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Details of Grant 

EPSRC Reference: EP/L016613/1
Principal Investigator: Crisan, Professor D
Other Investigators:
Broecker, Dr J Scott, Professor JA Cotter, Dr C
Pelloni, Professor B
Researcher Co-Investigators:
Project Partners:
Anglian Water BMT Group Ltd (UK) Climate KIC UK
Deutscher Wetterdienst ECMWF Lighthill Risk Network
Los Alamos National Laboratory Max Planck Institutes (Grouped) Met Office
National Centre for Atmospheric Research National Centre for Atmospheric Science National Centre for Earth Observation
Pierre Simon Laplace Institute IPSL SSE Energy Supply Limited UK University of Hamburg
Willis Limited
Department: Dept of Mathematics
Organisation: Imperial College London
Scheme: Centre for Doctoral Training
Starts: 01 April 2014 Ends: 30 September 2022 Value (£): 5,463,490
EPSRC Research Topic Classifications:
Continuum Mechanics Non-linear Systems Mathematics
Numerical Analysis Statistics & Appl. Probability
EPSRC Industrial Sector Classifications:
Related Grants:
Panel History:
Panel DatePanel NameOutcome
23 Oct 2013 EPSRC CDT 2013 Interviews Panel E Announced
Summary on Grant Application Form

Our environment has a major influence on all aspects of human endeavour ranging from the mundane, such as deciding whether to cycle or take the bus to work, to the exceptional, such as coping with the ever more damaging effects of extreme natural phenomena (tropical storms, inundations, tsunamis, droughts, etc.). In addition, climate change is one of the most pressing challenges that confront humanity today.

What was once viewed as something that might happen in the future is now part of daily life. Because most impacts of climate variability and change occur through extreme weather events and spells, the two issues of weather and climate are closely interlinked. We rely on science and technology to provide the means of managing the complex intricacies of the environment and to meet the pressing challenges of climate change. Mathematics plays a central role in this massive undertaking as it provides the fundamental basis of the theory and modelling of weather, oceans and climate. However the nature of the mathematical challenges is changing and the need for scientists trained in risk and uncertainty is growing rapidly. Meeting these needs can only be achieved by training an entirely new generation of scientists to meet the multi-faceted challenges, with all their complex inter-dependencies. These scientists will need extraordinarily broad training in several scientific areas, including geophysical fluid dynamics, scientific computing, statistics, data assimilation and partial differential equations. Above all, they must understand the mathematics that unifies them.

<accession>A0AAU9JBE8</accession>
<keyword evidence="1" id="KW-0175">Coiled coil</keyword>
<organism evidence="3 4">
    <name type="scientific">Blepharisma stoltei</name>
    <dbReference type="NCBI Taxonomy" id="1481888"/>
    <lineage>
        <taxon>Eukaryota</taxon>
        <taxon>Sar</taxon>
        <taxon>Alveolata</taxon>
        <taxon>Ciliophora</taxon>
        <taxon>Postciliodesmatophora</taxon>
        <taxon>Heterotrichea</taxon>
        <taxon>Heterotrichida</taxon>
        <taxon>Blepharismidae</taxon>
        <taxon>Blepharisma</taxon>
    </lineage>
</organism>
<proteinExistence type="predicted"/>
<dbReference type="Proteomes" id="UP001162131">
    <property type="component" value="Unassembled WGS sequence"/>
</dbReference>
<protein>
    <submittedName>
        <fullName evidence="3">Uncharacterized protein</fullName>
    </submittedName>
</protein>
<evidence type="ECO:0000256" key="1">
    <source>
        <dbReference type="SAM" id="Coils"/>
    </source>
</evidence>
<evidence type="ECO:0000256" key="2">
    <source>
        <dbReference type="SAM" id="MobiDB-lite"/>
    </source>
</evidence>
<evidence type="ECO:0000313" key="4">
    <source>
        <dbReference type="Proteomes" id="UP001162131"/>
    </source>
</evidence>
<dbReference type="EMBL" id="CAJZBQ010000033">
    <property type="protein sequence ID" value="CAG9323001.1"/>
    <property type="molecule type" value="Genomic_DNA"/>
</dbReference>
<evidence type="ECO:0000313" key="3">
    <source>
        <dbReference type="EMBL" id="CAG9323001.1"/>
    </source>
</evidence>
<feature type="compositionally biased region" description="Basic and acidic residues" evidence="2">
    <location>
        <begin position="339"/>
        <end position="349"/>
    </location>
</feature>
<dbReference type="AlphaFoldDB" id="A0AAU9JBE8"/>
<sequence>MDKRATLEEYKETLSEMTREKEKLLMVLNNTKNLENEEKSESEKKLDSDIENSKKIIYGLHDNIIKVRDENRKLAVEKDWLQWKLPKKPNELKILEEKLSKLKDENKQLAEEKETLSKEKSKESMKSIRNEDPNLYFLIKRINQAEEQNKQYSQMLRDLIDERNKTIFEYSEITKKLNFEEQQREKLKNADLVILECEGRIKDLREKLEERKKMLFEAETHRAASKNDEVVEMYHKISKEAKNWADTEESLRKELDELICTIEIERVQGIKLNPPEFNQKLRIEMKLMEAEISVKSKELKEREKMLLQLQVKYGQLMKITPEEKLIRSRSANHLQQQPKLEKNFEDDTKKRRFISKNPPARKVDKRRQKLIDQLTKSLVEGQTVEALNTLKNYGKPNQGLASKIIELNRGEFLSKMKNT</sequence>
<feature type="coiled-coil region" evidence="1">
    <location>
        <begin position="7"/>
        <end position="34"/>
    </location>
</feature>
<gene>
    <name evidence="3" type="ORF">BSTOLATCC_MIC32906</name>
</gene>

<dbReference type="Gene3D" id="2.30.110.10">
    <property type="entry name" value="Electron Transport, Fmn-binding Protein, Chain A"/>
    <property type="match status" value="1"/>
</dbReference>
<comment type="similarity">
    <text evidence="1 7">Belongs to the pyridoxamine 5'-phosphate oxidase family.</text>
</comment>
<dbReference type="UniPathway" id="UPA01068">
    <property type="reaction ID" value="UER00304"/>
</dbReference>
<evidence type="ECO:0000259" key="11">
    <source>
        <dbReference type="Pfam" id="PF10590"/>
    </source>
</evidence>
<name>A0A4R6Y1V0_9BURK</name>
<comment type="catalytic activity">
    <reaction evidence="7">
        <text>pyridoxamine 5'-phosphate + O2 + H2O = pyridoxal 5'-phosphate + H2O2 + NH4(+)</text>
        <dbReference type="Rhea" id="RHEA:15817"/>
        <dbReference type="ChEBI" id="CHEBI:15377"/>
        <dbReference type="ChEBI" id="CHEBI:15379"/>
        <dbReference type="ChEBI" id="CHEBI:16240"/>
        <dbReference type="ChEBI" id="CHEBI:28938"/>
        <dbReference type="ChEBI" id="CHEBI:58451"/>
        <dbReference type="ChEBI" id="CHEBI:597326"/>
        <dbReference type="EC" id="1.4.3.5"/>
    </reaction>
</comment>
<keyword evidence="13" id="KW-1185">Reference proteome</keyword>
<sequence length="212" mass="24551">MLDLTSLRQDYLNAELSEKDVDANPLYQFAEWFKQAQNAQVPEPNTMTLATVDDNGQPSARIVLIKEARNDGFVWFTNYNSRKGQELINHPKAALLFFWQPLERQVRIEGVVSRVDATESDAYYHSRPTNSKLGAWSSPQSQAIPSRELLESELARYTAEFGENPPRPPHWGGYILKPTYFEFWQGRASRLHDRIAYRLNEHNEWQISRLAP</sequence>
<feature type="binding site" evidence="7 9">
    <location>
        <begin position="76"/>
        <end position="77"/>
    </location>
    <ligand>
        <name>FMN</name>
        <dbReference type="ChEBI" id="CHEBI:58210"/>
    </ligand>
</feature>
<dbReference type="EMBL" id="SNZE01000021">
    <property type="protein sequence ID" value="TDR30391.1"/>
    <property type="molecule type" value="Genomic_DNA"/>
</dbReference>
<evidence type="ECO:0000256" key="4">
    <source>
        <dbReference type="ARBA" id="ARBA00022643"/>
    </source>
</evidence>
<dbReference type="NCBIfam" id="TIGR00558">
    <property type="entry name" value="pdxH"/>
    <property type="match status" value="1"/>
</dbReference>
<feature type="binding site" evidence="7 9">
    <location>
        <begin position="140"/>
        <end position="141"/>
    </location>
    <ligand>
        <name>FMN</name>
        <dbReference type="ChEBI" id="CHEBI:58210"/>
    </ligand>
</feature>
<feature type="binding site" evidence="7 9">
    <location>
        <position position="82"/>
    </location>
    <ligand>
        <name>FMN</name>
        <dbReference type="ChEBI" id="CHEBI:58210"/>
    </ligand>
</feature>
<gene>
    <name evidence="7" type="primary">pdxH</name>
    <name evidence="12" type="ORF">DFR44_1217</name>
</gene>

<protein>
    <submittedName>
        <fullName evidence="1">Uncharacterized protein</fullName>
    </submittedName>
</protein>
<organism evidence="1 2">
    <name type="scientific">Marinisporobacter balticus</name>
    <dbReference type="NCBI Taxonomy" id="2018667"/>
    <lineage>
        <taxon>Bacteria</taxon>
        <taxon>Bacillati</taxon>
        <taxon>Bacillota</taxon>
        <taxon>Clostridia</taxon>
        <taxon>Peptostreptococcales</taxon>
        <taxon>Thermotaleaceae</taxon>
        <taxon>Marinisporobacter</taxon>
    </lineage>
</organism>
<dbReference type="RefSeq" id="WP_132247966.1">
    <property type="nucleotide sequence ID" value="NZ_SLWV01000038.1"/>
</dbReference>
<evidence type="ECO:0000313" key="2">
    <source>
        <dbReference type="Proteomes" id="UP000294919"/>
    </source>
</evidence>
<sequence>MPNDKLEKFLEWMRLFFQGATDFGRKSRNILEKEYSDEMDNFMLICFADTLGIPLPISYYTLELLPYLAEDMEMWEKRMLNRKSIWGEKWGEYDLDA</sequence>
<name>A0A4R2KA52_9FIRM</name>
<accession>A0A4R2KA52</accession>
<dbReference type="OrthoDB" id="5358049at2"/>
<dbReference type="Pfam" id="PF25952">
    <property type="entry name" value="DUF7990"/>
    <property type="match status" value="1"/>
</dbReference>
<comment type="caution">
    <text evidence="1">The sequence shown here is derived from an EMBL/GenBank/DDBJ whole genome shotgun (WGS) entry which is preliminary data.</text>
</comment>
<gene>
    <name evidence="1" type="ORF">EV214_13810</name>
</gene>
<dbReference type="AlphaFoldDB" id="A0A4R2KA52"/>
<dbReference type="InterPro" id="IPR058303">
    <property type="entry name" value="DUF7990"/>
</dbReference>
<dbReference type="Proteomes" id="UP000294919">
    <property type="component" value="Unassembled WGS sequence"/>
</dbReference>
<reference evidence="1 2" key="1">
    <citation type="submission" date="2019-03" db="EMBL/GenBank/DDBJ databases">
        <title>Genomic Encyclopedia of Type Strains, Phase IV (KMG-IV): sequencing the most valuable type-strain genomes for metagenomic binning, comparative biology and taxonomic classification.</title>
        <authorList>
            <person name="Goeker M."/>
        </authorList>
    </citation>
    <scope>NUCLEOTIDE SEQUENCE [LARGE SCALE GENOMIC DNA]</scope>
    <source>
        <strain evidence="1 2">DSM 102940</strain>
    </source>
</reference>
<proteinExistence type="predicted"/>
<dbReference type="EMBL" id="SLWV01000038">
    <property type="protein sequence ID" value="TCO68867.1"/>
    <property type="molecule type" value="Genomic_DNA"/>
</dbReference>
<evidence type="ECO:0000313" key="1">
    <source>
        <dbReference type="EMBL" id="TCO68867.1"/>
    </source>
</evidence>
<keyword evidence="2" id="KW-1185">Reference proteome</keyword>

The alignment of Imperial College's Mathematics Department and Grantham Institute for Climate Change with Reading University's Departments of Mathematics and Statistics and of Meteorology has put these two institutions into a unique position to offer a CDT focussing on the priority area: Mathematical Sciences for Weather, Ocean and Climate, as a 50-50 joint venture. We propose to bring together, as academic supervisors and stakeholders in the centre, more than 60 world-leading researchers with expertise in a wide spectrum of areas that comprise the mathematical foundation as well as the frontier application areas.

The central aim of the proposal is to build a strong cohort of young scientists whose backgrounds will span the breadth of the mathematical sciences from statistics, PDEs and dynamical systems, scientific computing, data analysis, and stochastic processes including relevant application areas from weather, oceans and climate. These young scientists must also acquire problem-specific knowledge through an array of elective courses and supervisory expertise offered by the two institutions and the external partners. A core component of the cohort training will be a ten-week programme hosted by the Met Office in Exeter which will include lectures given by world-leading scientists and research internships with Met Office staff, tackling real-world projects by teamwork.

Key partners to the proposed CDT include major international players in research and operational forecasting for weather, oceans, and climate, including the UK Met Office, the European Centre for Medium Range Weather Forecasts, the German DWD, the National Centre for Atmospheric Science and the National Centre for Earth Observation. The EPSRC contribution to the Centre will be heavily leveraged with institutional and external partners, whose financial commitments are estimated to cover 65% of the total costs.

The proposal is also in alignment with the global initiative Mathematics of the Planet Earth 2013 which involves scientific societies, universities, institutes and organizations all over the world aiming to learn more about the challenges faced by our planet and to increase the research effort on these issues.

Key Findings
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Potential use in non-academic contexts
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Date Materialised
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Organisation Website: http://www.imperial.ac.uk